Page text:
Homily given by Dcn. Bill Bach, Passionist Oblate
August 28, 2016
22ND SUNDAY IN ORDINARY TIME – CYCLE C
Sirach 3:17-18, 20, 28-29
Hebrews 12:18-19, 22-24a
Luke 14:1, 7-14
Let me begin with a question for each of us. What does God want from you, from me? Surely, we have all heard that we are to love God with our whole heart and to love our neighbors as ourselves. But how do we go about this? Suddenly his call to each of us brings up new questions, probably new meanings. And certainly more probabilities and possibilities!
He is calling each of us to look deep inside ourselves to ask ourselves who we are. And so we must. We will find things we like about ourselves, and some things we would rather not bring to the surface. How often do we judge and compare ourselves with others? Someone else is better looking, better dressed, has more money, has some talent, is more likeable, and we wish we could say the same thing about ourselves. We become more curious why he or she is that way, and wondering why not me? Why can’t we be held in as high esteem as we are sure that person is? It is so very easy to get stuck in comparing ourselves to him or her. We can also look down on those we see as not up to our standards. And who created our standards? Why are we certain we are better or worse than the other person?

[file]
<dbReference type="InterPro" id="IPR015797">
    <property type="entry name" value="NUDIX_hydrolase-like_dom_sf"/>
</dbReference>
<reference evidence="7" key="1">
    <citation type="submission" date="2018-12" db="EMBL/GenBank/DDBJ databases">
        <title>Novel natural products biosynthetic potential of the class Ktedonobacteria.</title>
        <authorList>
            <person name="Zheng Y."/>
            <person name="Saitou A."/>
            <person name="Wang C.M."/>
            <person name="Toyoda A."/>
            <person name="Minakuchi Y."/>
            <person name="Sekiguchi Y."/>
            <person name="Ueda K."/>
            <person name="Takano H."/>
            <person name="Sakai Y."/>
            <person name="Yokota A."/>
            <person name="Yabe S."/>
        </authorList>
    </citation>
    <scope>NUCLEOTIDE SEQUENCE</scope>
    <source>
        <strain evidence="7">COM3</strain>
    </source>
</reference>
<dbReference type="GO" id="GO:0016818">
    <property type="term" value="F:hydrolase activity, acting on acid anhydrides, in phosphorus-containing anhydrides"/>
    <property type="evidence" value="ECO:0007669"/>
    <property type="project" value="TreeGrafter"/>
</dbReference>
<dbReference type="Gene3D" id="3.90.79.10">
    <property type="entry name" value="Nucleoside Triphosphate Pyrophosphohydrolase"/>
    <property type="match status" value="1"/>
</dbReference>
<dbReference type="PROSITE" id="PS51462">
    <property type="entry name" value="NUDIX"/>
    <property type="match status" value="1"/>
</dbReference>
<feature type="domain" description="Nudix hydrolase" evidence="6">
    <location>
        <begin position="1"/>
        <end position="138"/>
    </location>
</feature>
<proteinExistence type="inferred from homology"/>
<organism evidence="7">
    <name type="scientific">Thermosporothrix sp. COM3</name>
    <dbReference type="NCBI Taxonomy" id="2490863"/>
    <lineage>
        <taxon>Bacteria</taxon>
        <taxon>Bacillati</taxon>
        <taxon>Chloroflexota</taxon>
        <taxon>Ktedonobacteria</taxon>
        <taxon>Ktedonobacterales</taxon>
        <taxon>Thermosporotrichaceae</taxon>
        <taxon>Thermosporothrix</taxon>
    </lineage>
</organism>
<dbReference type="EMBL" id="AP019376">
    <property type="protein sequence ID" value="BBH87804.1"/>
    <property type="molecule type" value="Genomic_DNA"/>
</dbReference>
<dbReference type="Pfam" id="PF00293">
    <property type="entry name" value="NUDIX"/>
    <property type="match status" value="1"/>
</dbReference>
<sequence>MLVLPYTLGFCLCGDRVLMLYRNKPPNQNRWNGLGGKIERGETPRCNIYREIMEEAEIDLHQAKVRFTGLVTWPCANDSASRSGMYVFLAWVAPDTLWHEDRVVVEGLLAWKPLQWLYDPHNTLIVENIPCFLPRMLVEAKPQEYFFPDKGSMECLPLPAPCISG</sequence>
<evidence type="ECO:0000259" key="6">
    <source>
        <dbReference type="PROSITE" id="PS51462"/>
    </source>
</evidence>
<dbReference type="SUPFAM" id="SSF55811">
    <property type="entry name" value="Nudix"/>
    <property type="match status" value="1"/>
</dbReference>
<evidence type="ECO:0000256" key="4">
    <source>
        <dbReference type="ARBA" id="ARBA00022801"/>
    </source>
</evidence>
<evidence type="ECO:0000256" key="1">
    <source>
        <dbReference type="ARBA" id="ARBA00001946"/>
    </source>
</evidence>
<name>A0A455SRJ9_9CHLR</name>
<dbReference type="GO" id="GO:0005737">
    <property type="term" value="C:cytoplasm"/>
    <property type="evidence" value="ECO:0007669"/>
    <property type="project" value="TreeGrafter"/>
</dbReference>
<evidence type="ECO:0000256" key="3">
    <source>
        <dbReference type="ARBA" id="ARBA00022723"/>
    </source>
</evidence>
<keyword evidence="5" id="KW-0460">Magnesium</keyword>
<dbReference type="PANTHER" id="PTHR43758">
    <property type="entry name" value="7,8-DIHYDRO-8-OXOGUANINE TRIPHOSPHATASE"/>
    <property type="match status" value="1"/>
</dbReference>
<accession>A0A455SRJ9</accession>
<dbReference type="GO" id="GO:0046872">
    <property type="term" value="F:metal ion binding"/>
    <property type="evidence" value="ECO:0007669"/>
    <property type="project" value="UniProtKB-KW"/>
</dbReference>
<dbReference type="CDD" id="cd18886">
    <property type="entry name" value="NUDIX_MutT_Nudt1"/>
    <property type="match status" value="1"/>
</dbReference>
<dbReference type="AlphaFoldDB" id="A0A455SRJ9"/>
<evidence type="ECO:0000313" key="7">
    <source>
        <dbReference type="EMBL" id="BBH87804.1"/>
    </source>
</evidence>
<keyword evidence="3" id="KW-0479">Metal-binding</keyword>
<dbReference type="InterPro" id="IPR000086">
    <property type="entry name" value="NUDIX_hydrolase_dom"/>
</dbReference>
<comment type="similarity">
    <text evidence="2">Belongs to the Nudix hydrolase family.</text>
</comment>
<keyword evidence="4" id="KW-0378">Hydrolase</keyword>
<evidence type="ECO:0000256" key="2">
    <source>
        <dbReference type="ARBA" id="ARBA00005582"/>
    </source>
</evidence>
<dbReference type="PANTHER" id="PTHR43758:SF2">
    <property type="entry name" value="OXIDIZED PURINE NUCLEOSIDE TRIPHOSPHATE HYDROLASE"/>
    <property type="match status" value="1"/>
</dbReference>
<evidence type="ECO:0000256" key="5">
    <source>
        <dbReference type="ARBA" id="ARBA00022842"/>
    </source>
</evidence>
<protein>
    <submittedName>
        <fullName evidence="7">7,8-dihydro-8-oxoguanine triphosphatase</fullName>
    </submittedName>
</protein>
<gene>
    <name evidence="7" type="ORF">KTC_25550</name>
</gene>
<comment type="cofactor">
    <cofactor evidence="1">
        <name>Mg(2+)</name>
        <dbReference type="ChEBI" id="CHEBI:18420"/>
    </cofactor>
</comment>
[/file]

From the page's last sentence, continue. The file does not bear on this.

We all want to make changes in our attitudes, but it takes a lot of work.
So very often, things happen over which we have no control. Let’s not forget that God is in charge. He gives us what we need and when we need it and it is always right, and always at the right time, even when we think he overdoes it, particularly when it is something that corrects us. Can we accept what he sends our way? We will need to spend time thinking and praying about this.
Let’s reflect for a moment on today’s gospel. Jesus went to dine at the home of one of the Pharisee’s on the Sabbath. He knew that those who came wearing rich garments and gold rings would be asked to sit at places of honor, whereas others would be asked to sit apart, even on the floor. He knew these Sabbath meals were not family meals, but meals where others might be invited. There would be class distinction, in short a double standard. And we know from the verses immediately before those read today from the Gospel of Luke, that Jesus had just cured a man with dropsy, a condition where the body is swollen with water. This man was not a guest, so Jesus sent him on his way. Jesus had cured this man on the Sabbath, and by Jewish law he was not allowed to cure anyone on the Sabbath. So who is this Jesus who was been called to dine with the Jewish official but who spoke and acted on his own standard of love and rules? Jesus uses this parable to show that all are equal in the eyes of God. God has no favorites. There is a place for everyone in salvation: the lame, the blind, the leper, the man with dropsy; and there is a place for all sinners. All are called to the banquet of salvation. And Jesus promises to prepare a place for all of us.